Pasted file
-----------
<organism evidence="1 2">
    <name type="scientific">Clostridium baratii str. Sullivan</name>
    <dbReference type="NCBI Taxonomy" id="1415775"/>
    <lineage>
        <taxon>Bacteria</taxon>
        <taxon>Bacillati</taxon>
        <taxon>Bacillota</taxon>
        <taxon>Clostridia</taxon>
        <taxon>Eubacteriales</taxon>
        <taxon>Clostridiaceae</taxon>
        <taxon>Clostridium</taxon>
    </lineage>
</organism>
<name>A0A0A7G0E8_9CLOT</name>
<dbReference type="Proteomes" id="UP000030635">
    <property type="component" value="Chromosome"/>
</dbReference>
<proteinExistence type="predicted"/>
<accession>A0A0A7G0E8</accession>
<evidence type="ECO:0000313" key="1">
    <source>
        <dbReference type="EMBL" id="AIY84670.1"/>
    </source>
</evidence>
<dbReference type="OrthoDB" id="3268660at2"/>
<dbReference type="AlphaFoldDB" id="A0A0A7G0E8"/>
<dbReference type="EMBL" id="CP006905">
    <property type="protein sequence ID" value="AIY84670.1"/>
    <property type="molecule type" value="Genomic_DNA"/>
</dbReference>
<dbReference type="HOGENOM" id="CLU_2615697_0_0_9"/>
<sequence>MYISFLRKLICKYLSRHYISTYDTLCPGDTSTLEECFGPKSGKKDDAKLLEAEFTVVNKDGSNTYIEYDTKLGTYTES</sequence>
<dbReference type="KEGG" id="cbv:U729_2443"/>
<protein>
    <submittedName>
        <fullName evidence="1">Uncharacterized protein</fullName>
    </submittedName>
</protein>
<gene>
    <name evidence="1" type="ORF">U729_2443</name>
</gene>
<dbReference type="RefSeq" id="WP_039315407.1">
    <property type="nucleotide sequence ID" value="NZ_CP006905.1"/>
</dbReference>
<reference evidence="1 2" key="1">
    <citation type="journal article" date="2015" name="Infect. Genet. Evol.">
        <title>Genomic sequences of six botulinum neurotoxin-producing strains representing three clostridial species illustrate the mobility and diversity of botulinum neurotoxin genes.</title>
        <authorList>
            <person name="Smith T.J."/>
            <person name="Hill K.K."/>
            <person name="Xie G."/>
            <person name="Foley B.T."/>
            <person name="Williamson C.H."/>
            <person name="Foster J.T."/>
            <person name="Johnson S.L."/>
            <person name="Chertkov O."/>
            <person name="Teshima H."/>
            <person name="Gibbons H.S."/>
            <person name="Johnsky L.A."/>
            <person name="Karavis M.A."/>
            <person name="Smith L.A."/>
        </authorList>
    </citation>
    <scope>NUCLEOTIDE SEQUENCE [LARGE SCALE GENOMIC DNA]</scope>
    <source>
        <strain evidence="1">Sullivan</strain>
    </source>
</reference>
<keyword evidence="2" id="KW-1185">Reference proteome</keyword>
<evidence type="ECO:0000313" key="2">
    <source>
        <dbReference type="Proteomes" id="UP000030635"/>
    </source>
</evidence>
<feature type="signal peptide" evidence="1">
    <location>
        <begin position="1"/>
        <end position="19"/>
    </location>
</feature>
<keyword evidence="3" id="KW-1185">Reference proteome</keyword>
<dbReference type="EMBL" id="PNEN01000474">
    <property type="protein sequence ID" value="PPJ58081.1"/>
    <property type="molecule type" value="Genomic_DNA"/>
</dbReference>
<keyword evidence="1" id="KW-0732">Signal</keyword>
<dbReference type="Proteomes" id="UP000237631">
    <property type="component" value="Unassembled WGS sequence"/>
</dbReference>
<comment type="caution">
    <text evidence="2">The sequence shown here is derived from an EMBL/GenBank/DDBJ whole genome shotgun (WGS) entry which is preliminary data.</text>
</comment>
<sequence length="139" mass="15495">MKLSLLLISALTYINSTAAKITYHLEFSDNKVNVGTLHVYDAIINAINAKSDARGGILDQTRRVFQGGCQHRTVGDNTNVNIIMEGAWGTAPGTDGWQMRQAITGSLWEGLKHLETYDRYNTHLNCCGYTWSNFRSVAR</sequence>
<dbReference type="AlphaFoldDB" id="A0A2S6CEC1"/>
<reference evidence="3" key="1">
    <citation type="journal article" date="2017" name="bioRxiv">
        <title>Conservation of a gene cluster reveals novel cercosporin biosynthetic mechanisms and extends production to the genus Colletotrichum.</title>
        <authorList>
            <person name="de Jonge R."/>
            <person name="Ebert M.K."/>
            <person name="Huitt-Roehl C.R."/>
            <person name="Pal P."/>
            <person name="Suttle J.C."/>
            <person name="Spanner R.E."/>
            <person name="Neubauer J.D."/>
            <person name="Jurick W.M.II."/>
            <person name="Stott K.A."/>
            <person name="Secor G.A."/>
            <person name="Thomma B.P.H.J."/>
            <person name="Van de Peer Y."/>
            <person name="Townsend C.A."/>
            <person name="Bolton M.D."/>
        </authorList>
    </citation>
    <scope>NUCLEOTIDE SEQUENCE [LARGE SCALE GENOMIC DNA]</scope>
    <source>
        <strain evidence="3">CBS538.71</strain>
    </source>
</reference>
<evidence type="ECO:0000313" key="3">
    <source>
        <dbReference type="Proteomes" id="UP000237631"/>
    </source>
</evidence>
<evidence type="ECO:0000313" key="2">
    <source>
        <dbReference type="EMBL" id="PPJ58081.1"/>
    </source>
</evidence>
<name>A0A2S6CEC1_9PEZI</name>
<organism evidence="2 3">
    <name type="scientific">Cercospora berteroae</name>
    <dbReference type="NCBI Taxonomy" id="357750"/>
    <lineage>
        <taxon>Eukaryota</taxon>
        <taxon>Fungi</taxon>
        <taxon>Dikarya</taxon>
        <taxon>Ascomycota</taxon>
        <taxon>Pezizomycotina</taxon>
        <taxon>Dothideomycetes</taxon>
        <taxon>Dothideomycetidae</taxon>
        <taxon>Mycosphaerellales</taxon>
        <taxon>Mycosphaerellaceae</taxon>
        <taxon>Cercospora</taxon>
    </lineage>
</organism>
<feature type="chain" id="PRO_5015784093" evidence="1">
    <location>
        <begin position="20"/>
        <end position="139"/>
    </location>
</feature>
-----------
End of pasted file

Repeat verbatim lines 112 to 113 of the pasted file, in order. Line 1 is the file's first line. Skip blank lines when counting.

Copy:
            <person name="Bolton M.D."/>
        </authorList>